Residents complain of forced relocation, intimidation, inadequate compensation
The Phnom Penh- Ho Chi Minh City Road is the first project to be implemented under the ADB’s Greater Mekong Subregion (GMS) Initiative, which is intended to improve cooperation for economic development amongst the GMS countries (Cambodia, Lao People’s Democratic Republic, Burma (Myanmar), Thailand, Vietnam, and Yunnan Province in the People’s Republic of China). The purpose of this project is to assist the Cambodian and Vietnamese Governments in improving the cross-border section of Highway 1 linking Phnom Penh in Cambodia to Ho Chi Minh City in Vietnam, thereby increasing the potential for cross-border trade. The section being improved is 265 km long in Vietnam and 105 km in Cambodia.
Project construction involves road widening, which has had a number of adverse social and economic effects on communities situated on Highway 1, mainly associated with forced relocation. While the Bank’s Initial Environmental Examination indicated the potential for only minor impacts on the people living along the highway, the residents living on the Cambodian part of the road have been impacted or resettled without proper compensation. Case studies conducted by Cambodian civil society groups showed that the compensation allocated by the Government to project-affected families was substantially lower than the actual price for relocation and reconstruction of most dwellings. Communities interviewed said that the Government of Cambodia used intimidation tactics to coerce people into accepting an inadequate resettlement plan.
Lack of Communication and Information
A survey conducted by the Working Group on Development Banks of the NGO Forum on Cambodia found that 55% of 45 people interviewed did not have a clear understanding of the Cambodian Government’s policy regarding compensation. These people also did not understand what distance in meters they would have to move their dwellings from the road axis. Most interviewees also stated that government authorities (Provisional Resettlement Sub-Committee) came to measure their houses and then asked them to fingerprint a document without further explanation. The authorities later returned to ask house owners to sign agreements to move their houses and receive the government’s compensation.
Poor Resettlement Plan
The resettlement plan fails to provide for relocation in cases where the affected communities do not have a land title or land beyond the 30-m right-of-way on Highway 1. The NGO Forum’s survey found that 65 % of the people interviewed do not have land elsewhere to which they can relocate. The failure to assure resettlement for people without land titles constitutes a violation of the ADB Loan Agreement Schedule which states that “Project Affected People shall not be required to have formal legal title to the land used by them in order to be eligible for compensation” (Schedule 6.2)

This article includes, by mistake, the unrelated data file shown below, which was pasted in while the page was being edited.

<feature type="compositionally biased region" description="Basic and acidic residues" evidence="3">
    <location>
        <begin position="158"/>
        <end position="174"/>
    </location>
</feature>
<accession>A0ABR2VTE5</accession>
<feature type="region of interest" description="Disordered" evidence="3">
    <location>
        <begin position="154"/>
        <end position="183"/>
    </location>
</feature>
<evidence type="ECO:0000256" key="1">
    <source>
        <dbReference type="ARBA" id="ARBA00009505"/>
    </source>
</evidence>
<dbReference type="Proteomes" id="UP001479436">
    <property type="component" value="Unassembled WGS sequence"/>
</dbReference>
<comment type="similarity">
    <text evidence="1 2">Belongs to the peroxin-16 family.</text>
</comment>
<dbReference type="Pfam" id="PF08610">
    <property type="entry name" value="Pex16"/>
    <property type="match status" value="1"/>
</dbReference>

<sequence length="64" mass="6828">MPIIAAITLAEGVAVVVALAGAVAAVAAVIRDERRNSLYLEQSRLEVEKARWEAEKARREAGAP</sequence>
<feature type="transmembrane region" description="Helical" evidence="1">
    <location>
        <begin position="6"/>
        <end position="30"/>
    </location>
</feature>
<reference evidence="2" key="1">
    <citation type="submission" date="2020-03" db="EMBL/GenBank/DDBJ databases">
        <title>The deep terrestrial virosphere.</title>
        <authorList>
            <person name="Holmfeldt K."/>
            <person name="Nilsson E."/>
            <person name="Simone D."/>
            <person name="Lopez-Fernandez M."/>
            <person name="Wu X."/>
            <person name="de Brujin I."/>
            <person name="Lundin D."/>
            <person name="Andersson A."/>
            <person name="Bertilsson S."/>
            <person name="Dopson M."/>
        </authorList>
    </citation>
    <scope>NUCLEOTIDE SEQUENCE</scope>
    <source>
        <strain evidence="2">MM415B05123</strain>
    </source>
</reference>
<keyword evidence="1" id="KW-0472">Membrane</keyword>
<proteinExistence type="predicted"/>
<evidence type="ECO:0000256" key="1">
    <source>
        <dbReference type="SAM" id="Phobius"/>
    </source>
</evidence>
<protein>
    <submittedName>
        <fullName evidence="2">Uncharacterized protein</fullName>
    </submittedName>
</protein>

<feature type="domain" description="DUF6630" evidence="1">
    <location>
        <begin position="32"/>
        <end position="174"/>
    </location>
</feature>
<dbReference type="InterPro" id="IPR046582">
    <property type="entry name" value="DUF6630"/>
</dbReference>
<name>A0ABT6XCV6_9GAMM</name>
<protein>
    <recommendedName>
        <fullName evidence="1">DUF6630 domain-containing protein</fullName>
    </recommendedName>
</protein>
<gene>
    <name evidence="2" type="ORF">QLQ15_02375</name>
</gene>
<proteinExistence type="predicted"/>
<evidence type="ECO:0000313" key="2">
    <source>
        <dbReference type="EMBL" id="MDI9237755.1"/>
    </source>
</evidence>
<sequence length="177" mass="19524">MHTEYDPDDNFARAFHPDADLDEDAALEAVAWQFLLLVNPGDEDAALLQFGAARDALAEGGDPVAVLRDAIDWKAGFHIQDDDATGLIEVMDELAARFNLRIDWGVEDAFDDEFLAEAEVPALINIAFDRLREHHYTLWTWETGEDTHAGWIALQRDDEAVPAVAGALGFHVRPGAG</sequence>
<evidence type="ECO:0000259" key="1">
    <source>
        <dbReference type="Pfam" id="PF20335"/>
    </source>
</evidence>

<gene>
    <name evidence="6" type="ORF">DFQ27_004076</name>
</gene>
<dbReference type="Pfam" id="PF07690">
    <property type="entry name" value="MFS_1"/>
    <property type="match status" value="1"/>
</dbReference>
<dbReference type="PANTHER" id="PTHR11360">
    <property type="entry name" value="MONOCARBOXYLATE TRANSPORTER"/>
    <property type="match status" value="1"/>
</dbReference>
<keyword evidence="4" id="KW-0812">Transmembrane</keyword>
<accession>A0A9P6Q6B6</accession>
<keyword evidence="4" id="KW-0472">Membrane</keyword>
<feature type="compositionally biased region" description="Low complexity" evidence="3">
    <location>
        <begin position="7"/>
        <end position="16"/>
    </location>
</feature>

Inappropriate Compensation and Intimidation Tactics
Case studies by the NGO Forum on Cambodia showed that the compensation allocated by the Government was substantially lower than the actual price for relocation and reconstruction of most dwellings. Even though the amount of compensation was insufficient, 60% of the people surveyed agreed to the government’s compensation believing they had no alternative. Twenty seven percent of the people surveyed did not find the Government’s compensation sufficient. Only 7% agreed knowingly to the low compensation.
The Government of Cambodia used intimidation tactics to coerce people into accepting an inadequate resettlement plan. These tactics included spray painting large numbers or question marks, clearly visible from the road, on the outside walls of most affected people’s houses who did not agree with the compensation offered.
As of March 2001, there were several problems with the implementation and monitoring of the resettlement and compensation plans. Affected stakeholders had not yet received compensation for wells and crops. The border of the right-ofway had not been marked clearly on the ground, making it difficult for affectees to know where to relocate their houses and how to assess their compensation needs.
NGO Forum on Cambodia (Resettlement Action Network)- Leakhana Kol
ADB- Shyam Bajpai, Country Director, Cambodia Resident Mission
ADB- Rajat Nag, Mekong Department, Director General,
ADB- John Cooney, Mekong Department,
Infrastructure Division, Director